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House of Gucci film review


Directed by: #RidleyScott

Film review by: Brian Penn

House of Gucci (2021)

The old argument of style over substance springs to mind when watching this latest effort from the erratic genius of director Ridley Scott. House of Gucci is a sumptuous study of family dynamics and the pursuit of glamour in an often grey world. That it was based on true events is extraordinary as it feels more like a storyline from 80s soap opera Dynasty.

It tells the story of Patrizia Reggiani (Lady Gaga), a girl who marries into the Gucci fashion company. She fixates on Maurizio Gucci (Adam Driver) who soon falls for her charms, much to the annoyance of his father Rodolpho (Jeremy Irons). However, she finds an ally in Uncle Aldo (Al Pacino) who welcomes her with open arms. Patrizia quickly assimilates and takes a keen interest in the family business. The game changer arrives when Rodolpho dies and passes his shares in the company to Maurizio. A battle for control ensues with Aldo and duplicitous son Paolo (Jared Leto). Patrizia begins to scheme and manipulate as the Gucci family grows more dysfunctional. She enlists the help of mystic Pina (Selma Hayek) who sees truth in the cards.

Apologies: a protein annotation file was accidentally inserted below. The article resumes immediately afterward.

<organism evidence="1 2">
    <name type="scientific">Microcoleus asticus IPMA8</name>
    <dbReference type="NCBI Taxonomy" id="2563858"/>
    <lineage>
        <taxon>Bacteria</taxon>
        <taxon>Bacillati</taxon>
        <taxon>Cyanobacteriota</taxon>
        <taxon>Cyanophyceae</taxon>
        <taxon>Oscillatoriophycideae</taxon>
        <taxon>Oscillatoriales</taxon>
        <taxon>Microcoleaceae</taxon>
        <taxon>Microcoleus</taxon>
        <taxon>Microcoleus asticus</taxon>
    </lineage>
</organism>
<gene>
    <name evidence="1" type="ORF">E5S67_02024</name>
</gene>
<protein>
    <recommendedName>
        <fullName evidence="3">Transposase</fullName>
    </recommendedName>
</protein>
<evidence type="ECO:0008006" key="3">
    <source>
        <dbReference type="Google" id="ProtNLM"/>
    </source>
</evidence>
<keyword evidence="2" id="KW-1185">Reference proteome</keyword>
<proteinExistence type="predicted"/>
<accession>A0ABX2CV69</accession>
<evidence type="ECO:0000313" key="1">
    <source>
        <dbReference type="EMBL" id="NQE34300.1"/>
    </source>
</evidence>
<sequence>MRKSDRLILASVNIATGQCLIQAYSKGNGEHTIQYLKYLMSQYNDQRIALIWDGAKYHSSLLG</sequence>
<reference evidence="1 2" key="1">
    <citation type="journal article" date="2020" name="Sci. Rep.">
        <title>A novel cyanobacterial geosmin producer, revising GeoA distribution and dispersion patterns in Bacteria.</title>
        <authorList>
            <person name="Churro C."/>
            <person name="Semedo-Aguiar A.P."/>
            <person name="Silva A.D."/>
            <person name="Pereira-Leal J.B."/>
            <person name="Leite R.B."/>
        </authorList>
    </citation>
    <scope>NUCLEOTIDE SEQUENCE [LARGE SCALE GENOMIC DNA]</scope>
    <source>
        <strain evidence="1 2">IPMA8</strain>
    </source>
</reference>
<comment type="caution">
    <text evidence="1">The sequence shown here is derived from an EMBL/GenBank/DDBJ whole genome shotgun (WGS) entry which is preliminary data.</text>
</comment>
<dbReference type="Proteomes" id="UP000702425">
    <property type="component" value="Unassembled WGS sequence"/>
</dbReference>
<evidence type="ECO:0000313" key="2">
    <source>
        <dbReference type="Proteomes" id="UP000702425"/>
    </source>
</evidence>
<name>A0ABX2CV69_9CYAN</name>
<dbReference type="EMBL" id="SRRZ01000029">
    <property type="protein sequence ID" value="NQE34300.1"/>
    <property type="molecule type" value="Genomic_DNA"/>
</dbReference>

House of Gucci is an entertaining romp but suffers because their story is so well documented. Subsequently there are elements of the Titanic syndrome with no real surprises to be had. The majestic beauty of Lake Como and mountains of Gressoney-Saint-Jean are perfectly captured, and a banging soundtrack of 70s and 80s tunes keeps the narrative ticking over. But niggles remain as ragbag performances drag the film down.

Al Pacino delivers an overcooked turn as Aldo and strays into Michael Corleone territory ('come to New York and join the family'). Similarly Jared Leto as Paolo turns the camp-o-meter up to 11 for no apparent reason. Other cast members offer functional support but leave the way open for the female lead. Lady Gaga is hugely charismatic and has a remarkable on screen presence. There is more than a hint of Sophia Loren as pure physicality takes over. With every film she makes her recording career seems less important. To say Lady Gaga is the best thing about this film may be seen as an indictment to some, but she carries it with relative ease. Is that not the true definition of star quality?


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